If you’re among the 12% of our 500,000 annual site visitors … with Carolina plans that include taking action on your entrepreneurial aspirations, this article’s for you!
Grant Jackson, unveils the Carolinas business friendliness that includes genuine resources for those about to launch their ideas and products to local, regional and global markets. Just ask the 20 something’s piling into The IRONYARD career development centers in Charleston, Charlotte, Greenville, Columbia, Raleigh and Durham. Or quiz the 66-year-olds wondering what-in-the world they’re going to do, after a year of 7:05 AM tee times on Hilton Head Island, Brevard or Charlotte.
Follow the IQ talent and passion for business success. As demonstrated by the Carolina business starts chart below, you won’t be alone.
When Jennifer Maier and her husband moved to Lake Wylie, SC, they intended to retire. Eight years later Ms. Maier found herself named to Inc. magazine’s Impact 50, a list of the Top 50 Women Entrepreneurs in America.
Ms. Maier started WDS, short for Women’s Distribution Services, in 2007. And although the warehousing and distribution company is shuttering, during its eight years it saw phenomenal growth. At its peak, revenues were north of $200 million and the company had more than 200 employees at 22 locations in the U.S. and Canada.
Three other Carolina entrepreneurs, two from South Carolina and one from North Carolina, also were named in September 2015 to the Impact 50 list. Their success is a testament to the thriving entrepreneurial ecosystems spreading across the Carolinas.
The Carolinas not only are great for women entrepreneurs but also for Millennials. Thumbtack, an online marketplace that matches service providers with consumers, in a survey of 18,000 small business owners nationwide, found that Charleston, SC, and Durham, NC, ranked among the “Top 10 Cities for Millennial Entrepreneurs.”
State officials in both Carolinas say entrepreneurs can find a whole range of services and resources to either launch or grow a business.
“In terms of entrepreneurship, I think SC’s Innovation Nation is strong,” said Amy Love, who directs the Office of Innovation at the South Carolina Department of Commerce.
To jump start entrepreneurial programs in the metropolitan and rural areas, the S.C. Commerce Department launched the Innovation Challenge. Five million dollars, made available through the General Assembly, were given out in two rounds of Innovation Grants. The department solicited proposals for projects focused on fostering technology-based economic development, entrepreneurship and innovation in South Carolina communities through university collaboration, local government participation or public-private partnerships. What has resulted has been the growth of a network of “Innovation Centers” around the state.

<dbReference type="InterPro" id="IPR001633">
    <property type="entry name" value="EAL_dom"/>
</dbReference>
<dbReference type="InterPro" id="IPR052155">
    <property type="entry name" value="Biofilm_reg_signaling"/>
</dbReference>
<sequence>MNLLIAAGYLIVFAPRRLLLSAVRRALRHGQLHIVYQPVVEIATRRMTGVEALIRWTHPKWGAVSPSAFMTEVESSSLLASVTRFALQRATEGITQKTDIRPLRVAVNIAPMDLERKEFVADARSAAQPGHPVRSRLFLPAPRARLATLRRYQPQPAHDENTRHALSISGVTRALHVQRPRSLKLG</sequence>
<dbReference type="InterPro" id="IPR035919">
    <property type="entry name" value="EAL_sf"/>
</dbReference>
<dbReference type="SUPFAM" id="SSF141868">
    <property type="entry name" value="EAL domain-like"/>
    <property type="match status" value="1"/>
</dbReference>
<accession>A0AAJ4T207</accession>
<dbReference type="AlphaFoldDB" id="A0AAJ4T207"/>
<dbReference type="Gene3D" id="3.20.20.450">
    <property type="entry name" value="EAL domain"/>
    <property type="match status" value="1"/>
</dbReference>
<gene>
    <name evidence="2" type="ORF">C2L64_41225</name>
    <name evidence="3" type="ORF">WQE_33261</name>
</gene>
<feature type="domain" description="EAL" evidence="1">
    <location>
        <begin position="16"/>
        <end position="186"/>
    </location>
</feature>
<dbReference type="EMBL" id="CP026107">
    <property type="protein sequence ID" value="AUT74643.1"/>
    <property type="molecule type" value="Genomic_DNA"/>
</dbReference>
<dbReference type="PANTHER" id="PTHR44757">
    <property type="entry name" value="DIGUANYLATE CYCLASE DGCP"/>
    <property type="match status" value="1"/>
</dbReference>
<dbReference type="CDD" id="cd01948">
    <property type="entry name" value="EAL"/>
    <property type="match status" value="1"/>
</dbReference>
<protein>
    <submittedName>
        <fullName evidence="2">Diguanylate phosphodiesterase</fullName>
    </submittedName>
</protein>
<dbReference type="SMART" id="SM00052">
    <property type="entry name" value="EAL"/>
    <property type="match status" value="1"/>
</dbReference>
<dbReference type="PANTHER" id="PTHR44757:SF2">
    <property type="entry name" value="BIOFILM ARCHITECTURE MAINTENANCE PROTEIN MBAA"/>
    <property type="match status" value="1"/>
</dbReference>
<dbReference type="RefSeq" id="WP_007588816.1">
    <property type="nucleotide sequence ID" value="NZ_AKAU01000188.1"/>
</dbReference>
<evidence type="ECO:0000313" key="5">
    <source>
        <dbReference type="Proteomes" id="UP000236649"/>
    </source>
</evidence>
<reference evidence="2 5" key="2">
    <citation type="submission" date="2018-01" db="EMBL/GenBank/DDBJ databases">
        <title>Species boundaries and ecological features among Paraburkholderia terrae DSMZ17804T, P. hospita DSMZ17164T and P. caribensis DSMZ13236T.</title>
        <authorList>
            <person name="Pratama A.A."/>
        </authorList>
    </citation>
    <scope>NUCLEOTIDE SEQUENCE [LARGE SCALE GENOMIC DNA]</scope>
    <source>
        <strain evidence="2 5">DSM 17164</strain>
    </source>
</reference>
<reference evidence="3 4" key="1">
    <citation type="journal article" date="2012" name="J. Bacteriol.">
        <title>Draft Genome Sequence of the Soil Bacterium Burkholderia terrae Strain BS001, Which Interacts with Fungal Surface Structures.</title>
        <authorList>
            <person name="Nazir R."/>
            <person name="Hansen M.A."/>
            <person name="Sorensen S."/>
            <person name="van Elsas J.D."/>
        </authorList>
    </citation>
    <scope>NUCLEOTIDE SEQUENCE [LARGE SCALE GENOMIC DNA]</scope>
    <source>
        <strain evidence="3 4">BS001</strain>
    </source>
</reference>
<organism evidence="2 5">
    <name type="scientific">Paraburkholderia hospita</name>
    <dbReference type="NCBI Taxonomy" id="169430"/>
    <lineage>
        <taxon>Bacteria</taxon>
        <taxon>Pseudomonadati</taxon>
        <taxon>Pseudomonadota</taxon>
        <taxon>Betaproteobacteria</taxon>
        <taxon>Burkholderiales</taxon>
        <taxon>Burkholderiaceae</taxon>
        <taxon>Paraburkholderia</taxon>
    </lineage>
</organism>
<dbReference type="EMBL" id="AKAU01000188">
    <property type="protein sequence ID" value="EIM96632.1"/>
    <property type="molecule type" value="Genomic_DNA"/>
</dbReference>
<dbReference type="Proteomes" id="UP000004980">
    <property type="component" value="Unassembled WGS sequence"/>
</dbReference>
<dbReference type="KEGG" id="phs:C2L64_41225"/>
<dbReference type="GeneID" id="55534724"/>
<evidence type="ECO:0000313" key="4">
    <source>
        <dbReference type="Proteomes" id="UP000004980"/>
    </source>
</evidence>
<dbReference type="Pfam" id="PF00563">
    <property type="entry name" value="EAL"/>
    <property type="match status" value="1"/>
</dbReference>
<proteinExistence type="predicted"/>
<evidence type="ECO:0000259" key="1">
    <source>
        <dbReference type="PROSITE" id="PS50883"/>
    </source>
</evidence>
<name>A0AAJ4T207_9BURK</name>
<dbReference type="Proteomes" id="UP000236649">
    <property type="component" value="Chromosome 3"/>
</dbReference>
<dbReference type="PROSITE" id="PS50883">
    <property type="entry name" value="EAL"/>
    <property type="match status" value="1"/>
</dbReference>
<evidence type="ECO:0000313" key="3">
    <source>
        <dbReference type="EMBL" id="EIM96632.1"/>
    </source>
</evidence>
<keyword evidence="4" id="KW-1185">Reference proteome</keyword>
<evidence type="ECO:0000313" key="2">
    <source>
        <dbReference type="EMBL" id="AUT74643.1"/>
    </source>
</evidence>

“They were invested in the communities around the state and I’m seeing, after two years now, that was the right strategy,” Ms. Love said.
In North Carolina, which has long had an entrepreneurial culture, the North Carolina Small Business Technology Development Center helps lead efforts to connect entrepreneurs with resources. At 16 centers across the state, the agency provides in-depth counseling and services to about 6,500 business owners and entrepreneurs a year, said Scott Daugherty, state director.
North Carolina’s community college system has a small business center network with offices at each of its 58 campuses. Their primary role is to provide short courses and educational seminars to help people get better prepared to launch a business.
“So between the two of us we kind of complement the spectrum from those who are really thinking about it to those who are actually in business and growing,” Mr. Daugherty said.
Help for entrepreneurs is also available through Business Link North Carolina, which is a division of the Economic Development Partnership of NC and offers a central source for consultations, information and referrals. The EDPNC is a nonprofit corporation that oversees the state’s efforts in business and job recruitment and retention, international trade and tourism, film and sports development.
Each state has a broad array of resources available to entrepreneurs – from state agencies to community colleges, to universities, to regional economic developers, to local government agencies, to private entities such as chambers of commerce. When Tim Goldman, a young attorney, had an idea to develop a new water bottle system for cyclists, he turned to the University of South Carolina/Columbia Technology Incubator for guidance. “I knew I had to do it myself. I couldn’t afford help. I looked to the USC incubator.”
Connecting his company, Koala Bottle, with the incubator, gave him credibility and access to university expertise, Mr. Goldman said. His company was used as a case study for a marketing class project, and from that project he learned how to better and more efficiently market his product, he said.
Koala Bottle sells internationally, and has gotten assistance through the S.C. Department of Commerce‘s international division and the U.S. Department of Commerce’s Columbia U.S. Export Assistance Center, which is located in the USC Moore School of Business.
Mr. Goldman launched his business in 2012, and the Millennial said he is getting close to making it his full-time career, with plans to move Koala Bottle from a cycling product to a lifestyle product.